YANGON – Myanmar President Win Myint’s February 26-29 state visit to India may appear on the diplomatic surface to be little more than a high-level courtesy call between neighbors.
But the leader’s trip comes as India-Myanmar relations are on a decided upswing as the two sides’ security forces cooperate in unprecedented ways to fight insurgent groups that have long been active in their shared border region.
Myanmar’s unwillingness to tackle ethnic insurgents who use its territory as sanctuary and a planning base for cross-border attacks on Indian security forces has long been an irritant for bilateral relations.
But broader relations have recently improved with growing trade ties, aid deals and as Naypyidaw looks to another big power to hedge and contain its exposure to China’s economic might and influence.
The new strategic cooperation began in January 2019 when the Myanmar army first drove ethnic rebels from Nagaland and other states in northeastern India from their main base at Taga in Myanmar’s northern Sagaing Region.
The National Socialist Council of Nagaland-Khaplang (NSCN-K), a group comprised of mostly Myanmar Nagas, had provided sanctuary to Assamese and Manipuri insurgents who launched ambush attacks on Indian security forces in northeastern India and then retreated back across the border.
In November, Myanmar forces moved into Somra opposite Manipur to clear the area of the remnants of another Naga faction, the National Socialist Council of Nagaland-Isak and Muivah (NSCN-IM), which has its main following among Nagas in India.
For years, Myanmar authorities denied even the existence of such camps on their territory, much to New Delhi’s chagrin.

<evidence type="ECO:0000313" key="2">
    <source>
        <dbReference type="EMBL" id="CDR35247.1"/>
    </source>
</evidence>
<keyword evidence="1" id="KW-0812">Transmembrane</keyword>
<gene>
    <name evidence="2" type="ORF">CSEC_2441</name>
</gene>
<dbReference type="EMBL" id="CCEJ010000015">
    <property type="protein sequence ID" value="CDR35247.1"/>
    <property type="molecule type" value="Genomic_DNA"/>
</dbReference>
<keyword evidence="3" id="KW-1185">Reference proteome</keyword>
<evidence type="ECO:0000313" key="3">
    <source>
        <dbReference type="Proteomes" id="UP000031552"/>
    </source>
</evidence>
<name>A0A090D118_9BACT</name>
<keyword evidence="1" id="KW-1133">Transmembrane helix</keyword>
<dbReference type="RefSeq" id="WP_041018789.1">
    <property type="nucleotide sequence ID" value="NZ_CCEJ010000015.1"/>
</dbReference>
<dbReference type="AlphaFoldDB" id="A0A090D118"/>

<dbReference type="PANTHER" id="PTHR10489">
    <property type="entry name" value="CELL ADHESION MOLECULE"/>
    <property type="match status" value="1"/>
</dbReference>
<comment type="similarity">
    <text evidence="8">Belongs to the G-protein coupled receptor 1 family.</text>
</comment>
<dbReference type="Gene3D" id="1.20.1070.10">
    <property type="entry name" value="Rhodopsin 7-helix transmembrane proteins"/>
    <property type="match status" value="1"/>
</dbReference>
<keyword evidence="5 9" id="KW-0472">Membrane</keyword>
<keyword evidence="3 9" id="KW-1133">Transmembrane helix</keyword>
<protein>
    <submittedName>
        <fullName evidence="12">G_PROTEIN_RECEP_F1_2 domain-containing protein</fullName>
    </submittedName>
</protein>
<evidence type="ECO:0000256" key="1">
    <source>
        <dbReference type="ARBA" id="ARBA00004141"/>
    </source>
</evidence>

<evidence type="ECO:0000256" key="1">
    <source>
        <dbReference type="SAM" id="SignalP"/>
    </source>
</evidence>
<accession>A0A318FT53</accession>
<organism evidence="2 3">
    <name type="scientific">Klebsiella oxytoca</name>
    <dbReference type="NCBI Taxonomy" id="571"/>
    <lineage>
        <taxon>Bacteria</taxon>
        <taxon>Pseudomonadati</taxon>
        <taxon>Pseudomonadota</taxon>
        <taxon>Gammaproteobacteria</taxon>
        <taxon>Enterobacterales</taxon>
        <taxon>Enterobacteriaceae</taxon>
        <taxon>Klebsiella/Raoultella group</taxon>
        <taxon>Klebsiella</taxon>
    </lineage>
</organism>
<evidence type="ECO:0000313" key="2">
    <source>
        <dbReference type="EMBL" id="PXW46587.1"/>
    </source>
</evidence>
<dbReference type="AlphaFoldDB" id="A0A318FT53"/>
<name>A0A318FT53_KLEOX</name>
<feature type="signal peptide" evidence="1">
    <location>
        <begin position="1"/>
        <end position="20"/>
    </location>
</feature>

In June 2015, India upped the stakes by launching a cross-border attack into Myanmar on the NSCN-K and its allies in response to an ambush the previous month that killed 19 Indian military personnel in Chandel, Manipur.
Naypyidaw did not officially acknowledge the raid, but it was clear from the incident that it could no longer turn a blind eye to the presence of Northeast Indian insurgents in Sagaing.
Naypyidaw’s shift from denial to acknowledgement, not by coincidence, happened as Myanmar’s military, known as the Tatmadaw, was seeking new security partners to counterbalance China’s rising influence in the country.
India has responded favorably by supplying the Tatmadaw with weapons that have helped in its fights with various insurgent groups. Naypyidaw, in turn, has promoted New Delhi’s “Act East” policy, which aims to open new trade routes from India to mainland Southeast Asia and counter China’s position as the dominant foreign player in Myanmar.